Data Fabric.  Creating a “data fabric” to collect data from both internal and external sources is an essential part of any digital supply chain transformation.  To collect internal process information, many companies already rely on technologies such as digital scanners.  With Digital Transformation, new technologies such as IoT and Blockchain have become available to collect information from beyond the four walls of the enterprise.  With IoT companies can collect information from distributed assets.  With Blockchain, it has now become possible to securely collect information from trading partners throughout the value chain.

Contextual Data.  Supply chains are, by definition, cross functional.  Managing supply chains touches the finance function, the procurement organization, warehousing, human resources, and customer relationships, among others.  Any digital supply chain transformation must account for information in all these different functions.  This makes it very important to incorporate contextual data from ERP, CRM, HR and SCM systems when digitally transforming supply chains.

Data Management.  If there is one defining characteristic of digital supply chain transformation, it is that it runs on a lot of data.  This is data collected from the “data fabric” as well as contextual data from enterprise systems.  If digital supply chain transformation is to succeed, this data must be securely and well managed in enterprise grade databases.

Data Analytics.  The sea change possible with digital transformation is achieved in large part through the application of Machine Learning and Artificial Intelligence to data.  These advanced analytic technologies provide new insights and predictions that are the basis for closing information gaps in supply chain management through digital transformation.

Digitally threaded Processes: All supply chains run on processes that define the coordination required to match supply to demand.  These include, for example, the Procure-to-Pay process that coordinates the purchase of raw materials required for production, or the Order-to-Cash process that defines how finished goods are managed in inventory and distributed for fulfillment to customers.  For digital transformation to work, it must be enabled by these supply chain processes.  This requires, in turn, that the supply chain applications supporting these processes are “digitally threaded.”  That is, the applications are able to inter-connectedly execute the insights provided by the digital transformation technologies.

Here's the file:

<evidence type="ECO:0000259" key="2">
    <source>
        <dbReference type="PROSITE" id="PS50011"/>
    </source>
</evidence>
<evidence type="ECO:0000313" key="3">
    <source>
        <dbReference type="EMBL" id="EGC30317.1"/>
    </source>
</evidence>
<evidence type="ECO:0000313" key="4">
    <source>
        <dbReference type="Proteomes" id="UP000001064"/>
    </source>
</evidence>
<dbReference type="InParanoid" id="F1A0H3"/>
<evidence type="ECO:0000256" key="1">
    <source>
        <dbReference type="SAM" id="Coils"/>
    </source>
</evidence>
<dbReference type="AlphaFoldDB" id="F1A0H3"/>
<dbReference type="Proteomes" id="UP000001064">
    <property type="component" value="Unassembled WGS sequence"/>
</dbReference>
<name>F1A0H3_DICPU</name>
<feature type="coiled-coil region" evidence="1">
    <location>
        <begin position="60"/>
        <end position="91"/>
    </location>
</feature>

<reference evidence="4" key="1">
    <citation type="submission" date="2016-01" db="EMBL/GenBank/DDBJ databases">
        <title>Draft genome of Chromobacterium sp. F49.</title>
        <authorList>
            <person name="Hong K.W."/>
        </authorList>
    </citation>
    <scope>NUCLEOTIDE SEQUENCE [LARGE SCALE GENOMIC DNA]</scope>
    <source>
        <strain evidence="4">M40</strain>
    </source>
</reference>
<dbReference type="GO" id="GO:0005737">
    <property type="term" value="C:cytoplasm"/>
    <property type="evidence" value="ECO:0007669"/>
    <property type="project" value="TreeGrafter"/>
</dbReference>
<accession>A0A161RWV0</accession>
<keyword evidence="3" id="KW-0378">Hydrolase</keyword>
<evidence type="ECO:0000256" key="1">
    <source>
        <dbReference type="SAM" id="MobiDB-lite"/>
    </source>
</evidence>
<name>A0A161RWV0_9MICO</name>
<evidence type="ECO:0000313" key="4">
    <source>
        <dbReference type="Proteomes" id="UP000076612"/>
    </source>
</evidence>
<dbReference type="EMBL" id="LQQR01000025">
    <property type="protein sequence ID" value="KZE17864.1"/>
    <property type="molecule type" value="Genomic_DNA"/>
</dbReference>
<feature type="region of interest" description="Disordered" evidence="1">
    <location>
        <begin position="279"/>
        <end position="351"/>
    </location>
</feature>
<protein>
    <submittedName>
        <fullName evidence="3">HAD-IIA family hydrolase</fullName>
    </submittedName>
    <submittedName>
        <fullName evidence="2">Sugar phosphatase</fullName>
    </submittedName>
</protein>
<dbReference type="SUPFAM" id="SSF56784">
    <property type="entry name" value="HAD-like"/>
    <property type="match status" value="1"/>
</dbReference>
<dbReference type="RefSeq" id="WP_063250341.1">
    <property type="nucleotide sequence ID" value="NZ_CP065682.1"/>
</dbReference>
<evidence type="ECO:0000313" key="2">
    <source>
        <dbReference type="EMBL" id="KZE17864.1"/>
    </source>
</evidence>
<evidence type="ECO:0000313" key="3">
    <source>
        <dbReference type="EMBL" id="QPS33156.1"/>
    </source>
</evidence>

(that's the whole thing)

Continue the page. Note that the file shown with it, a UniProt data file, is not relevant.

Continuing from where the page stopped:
Cloud Infrastructure.  Digital transformation requires change in the way business is run. It can require frequent change as new data informs new ways businesses should operate.  If digital supply chain transformation is to succeed, it must be enabled by a flexible cloud infrastructure foundation.

These six elements create the “Digital Supply Chain Transformation” stack, as illustrated by Figure 1.  If an enterprise wishes to unlock the benefits of digitally transforming their supply chains, they will need to take advantage of the full stack.  This leads to the important question:  What is the best approach for enterprises to adopt this digital transformation stack?

Figure 1:  The Digital Supply Chain Transformation Stack

Enabling the Digital Supply Chain Transformation Stack

There are three approaches available to enterprises to digitally transform their supply chains.  The first option is to leverage platform services to build their own digital transformation applications.  The second option is to use a best-of-breed point supply chain application.  The third is to enable the full Digital Supply Chain Transformation stack using integrated technologies from a single provider.  Given these three options, the challenge for enterprises is to understand which offers the best path to realizing the benefits of digital supply chain transformation.